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Search below for resources covering the intersection of climate engagement, social science and data analytics.

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Environmental Polling Roundup - March 8th, 2024

David Gold, Environmental Polling Consortium
Research & Articles
03-08-2024

This post includes climate and environment headlines, data points, and key takeaways from recent public polls - including new polling on climate change as an issue in the presidential election, new polling on the Inflation Reduction Act, and new polling on EPA standards for particle pollution and vehicle emissions.

 

HEADLINES

Climate Power

Climate and the environment rank among President Biden’s largest issue advantages over Trump. 76% of voters support protecting the environment and addressing climate change, including 47% who “strongly” support it. 75% of voters support investing in clean energy technologies, including 43% who “strongly” support it.

Research & Articles
03-05-2024

Voters continue to support the Inflation Reduction Act by a wide margin after learning about it. Voters support the Inflation Reduction Act by a nearly three-to-one margin (68% support / 24% oppose) after reading a brief, one-sentence description of it. And while voters consistently say that they support the IRA, it would be a mistake to assume that they know much about it: polling has consistently found that awareness of the law lags far behind support for it.

Voters overwhelmingly support stronger EPA standards for particle pollution and heavy-duty vehicle emissions. 78% of voters support the EPA setting stricter limits on fine particles, also called “soot,” that power plants, oil refineries, and other industrial facilities can release. 82% of voters support the EPA setting stricter limits on mercury and other toxic air emissions from power plants. 78% of voters support the EPA setting stricter limits on smog from power plants, oil refineries, and other industrial facilities.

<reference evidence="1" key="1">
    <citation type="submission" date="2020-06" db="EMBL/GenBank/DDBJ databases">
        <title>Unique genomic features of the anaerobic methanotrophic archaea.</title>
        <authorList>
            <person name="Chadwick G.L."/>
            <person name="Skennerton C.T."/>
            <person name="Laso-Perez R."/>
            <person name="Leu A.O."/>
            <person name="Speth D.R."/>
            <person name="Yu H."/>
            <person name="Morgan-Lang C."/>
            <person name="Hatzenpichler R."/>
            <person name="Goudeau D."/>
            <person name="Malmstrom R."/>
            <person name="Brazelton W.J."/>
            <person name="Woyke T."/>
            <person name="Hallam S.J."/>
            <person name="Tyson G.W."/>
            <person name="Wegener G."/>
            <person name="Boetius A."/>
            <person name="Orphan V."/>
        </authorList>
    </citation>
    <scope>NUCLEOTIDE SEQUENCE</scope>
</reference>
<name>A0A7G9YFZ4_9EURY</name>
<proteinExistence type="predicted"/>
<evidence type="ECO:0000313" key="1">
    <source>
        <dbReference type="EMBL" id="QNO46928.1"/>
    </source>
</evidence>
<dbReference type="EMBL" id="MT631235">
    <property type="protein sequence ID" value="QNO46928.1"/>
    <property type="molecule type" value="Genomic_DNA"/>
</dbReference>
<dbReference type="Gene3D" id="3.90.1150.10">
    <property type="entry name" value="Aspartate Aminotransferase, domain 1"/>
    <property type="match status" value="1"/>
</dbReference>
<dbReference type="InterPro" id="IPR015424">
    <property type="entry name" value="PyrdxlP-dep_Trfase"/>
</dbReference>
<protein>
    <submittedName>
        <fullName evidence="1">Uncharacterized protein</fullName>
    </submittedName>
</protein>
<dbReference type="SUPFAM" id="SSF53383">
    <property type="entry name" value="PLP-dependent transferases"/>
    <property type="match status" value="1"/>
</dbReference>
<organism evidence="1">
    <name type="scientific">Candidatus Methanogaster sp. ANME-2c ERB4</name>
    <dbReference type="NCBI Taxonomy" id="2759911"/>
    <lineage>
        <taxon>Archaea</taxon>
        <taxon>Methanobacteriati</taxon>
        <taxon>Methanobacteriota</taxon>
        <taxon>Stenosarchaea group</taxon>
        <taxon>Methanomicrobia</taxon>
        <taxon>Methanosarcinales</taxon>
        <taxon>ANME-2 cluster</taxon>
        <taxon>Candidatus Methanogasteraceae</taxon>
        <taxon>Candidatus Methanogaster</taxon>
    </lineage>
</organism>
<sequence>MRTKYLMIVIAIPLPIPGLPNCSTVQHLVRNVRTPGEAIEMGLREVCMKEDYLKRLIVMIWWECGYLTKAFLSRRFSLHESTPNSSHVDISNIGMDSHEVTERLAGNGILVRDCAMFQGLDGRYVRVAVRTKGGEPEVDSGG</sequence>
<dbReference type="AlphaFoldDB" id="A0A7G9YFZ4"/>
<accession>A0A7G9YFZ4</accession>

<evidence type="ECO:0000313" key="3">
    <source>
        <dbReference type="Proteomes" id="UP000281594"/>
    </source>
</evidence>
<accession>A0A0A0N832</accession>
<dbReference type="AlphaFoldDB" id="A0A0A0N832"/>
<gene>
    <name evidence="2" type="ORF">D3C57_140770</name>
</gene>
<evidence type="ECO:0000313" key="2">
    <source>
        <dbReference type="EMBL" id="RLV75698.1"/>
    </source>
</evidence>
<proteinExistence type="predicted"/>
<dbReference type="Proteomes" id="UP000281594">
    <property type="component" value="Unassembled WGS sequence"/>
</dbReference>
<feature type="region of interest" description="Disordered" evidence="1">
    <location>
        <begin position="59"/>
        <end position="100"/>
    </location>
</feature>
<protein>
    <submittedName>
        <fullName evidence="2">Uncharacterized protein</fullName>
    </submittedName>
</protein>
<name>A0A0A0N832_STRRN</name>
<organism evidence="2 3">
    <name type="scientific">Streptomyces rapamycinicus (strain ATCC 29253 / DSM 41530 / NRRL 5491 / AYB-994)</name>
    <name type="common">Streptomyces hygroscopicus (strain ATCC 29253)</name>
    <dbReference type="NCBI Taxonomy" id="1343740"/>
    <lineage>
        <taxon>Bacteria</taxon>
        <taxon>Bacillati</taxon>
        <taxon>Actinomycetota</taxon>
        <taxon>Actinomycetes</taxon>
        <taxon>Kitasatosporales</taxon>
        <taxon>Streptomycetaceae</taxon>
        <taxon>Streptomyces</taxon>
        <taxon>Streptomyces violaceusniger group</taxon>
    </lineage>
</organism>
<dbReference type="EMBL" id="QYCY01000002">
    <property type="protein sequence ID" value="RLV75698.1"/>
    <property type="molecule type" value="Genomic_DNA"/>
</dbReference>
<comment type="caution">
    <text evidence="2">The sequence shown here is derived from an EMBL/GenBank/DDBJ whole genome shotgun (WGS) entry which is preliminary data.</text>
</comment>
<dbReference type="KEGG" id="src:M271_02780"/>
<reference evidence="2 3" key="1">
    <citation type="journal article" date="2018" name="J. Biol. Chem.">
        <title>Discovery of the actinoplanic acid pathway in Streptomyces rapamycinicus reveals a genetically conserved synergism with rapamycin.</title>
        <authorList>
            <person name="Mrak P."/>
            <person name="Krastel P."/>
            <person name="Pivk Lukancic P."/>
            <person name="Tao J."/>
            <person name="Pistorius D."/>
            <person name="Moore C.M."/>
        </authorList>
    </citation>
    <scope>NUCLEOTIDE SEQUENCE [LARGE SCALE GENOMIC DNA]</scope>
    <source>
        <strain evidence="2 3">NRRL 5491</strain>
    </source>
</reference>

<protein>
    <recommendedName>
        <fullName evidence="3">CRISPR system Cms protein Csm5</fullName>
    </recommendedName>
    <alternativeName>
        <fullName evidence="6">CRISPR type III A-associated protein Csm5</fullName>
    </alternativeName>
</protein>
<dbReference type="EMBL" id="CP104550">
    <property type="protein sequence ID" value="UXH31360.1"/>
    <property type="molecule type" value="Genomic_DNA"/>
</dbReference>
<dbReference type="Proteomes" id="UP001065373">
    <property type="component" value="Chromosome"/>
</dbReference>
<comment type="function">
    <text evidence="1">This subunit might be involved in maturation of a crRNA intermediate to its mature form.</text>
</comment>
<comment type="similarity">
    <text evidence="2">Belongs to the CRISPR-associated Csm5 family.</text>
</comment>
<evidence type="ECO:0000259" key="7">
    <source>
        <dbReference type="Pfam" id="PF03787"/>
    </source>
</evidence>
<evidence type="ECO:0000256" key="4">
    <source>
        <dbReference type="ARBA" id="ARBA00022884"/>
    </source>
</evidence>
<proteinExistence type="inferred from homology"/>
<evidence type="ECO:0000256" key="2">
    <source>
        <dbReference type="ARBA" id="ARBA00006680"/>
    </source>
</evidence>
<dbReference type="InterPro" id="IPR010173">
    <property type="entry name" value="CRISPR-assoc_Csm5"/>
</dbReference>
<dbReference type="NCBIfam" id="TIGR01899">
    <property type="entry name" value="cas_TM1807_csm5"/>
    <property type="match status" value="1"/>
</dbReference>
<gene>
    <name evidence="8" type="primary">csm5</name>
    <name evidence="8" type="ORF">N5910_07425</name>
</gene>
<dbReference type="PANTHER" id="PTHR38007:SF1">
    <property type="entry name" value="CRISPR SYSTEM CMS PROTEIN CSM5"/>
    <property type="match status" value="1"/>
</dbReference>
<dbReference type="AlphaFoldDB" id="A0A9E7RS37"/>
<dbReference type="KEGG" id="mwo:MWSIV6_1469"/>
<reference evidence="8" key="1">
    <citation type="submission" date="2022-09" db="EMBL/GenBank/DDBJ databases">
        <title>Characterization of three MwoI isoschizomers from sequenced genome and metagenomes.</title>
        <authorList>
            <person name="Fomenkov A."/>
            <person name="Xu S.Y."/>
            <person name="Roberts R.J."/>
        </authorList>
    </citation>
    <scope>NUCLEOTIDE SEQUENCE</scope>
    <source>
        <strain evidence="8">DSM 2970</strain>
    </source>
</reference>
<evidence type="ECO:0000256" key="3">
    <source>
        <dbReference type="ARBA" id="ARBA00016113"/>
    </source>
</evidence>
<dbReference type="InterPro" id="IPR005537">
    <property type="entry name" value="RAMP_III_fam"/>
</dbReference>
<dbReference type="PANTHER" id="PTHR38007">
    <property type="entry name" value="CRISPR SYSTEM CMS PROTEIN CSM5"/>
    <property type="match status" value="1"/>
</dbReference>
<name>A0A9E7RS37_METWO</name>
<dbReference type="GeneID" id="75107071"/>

Environmental Polling Roundup - March 1st, 2024

David Gold, Environmental Polling Consortium
Research & Articles
03-01-2024

This post includes climate and environment headlines, data points, and key takeaways from recent public polls - including new polling on polluter accountability, new message testing about pausing liquefied natural gas (LNG) export projects, and newly released state-level polling on carbon dioxide removal (CDR).

 

HEADLINES

Poll: Voters Strongly Support Key Policies That Would Deter Oil and Gas Companies From Illegally Polluting

Tenneth Fairclough II, Catherine Fraser, and Grace Adcox. Data for Progress
Research & Articles
02-28-2024

Voters overwhelmingly want stronger accountability for polluters, including compensation for damages to the environment and local communities. Most disapprove of the court decision to block an investigation of environmental injustices in Louisiana’s “Cancer Alley”.

Research & Articles
02-27-2024

Voters widely support carbon dioxide removal (CDR) projects in key states where they are being considered, and see improved air quality as the clearest benefit of these projects. While voters aren’t very familiar with CDR, they are inclined to feel positively about the technology. In Wyoming, for example, NWF and Data for Progress find that 57% of voters feel favorably about “carbon dioxide removal technologies” when the term is first introduced in the survey while only 16% have unfavorable attitudes about the term.

How should we talk to kids about climate change? The world is beautiful, but the world is changing—and you can play a part in the change. Mary Annaïse Heglar's first book is out today, and it's a children's book about climate change. It's the first of three climate books Mary has coming out in the near future (the other two are a novel, called Troubled Waters, and an essay collection of Black writers on climate). She has been busy writing up a storm since we wrapped up Hot Take (and we've roped her into editing stories for Drilled, too).

Research & Articles
02-23-2024

In communications about President Biden’s pause on liquefied natural gas (LNG) export projects, voters are most swayed by messaging about health. The most effective and convincing way to talk about this pause is in the context of the pollution risk methane gas facilities pose and the health consequences from them. While other frames are still useful, the pollution-focused message was chosen overall and by virtually all subgroups as the best message on the topic.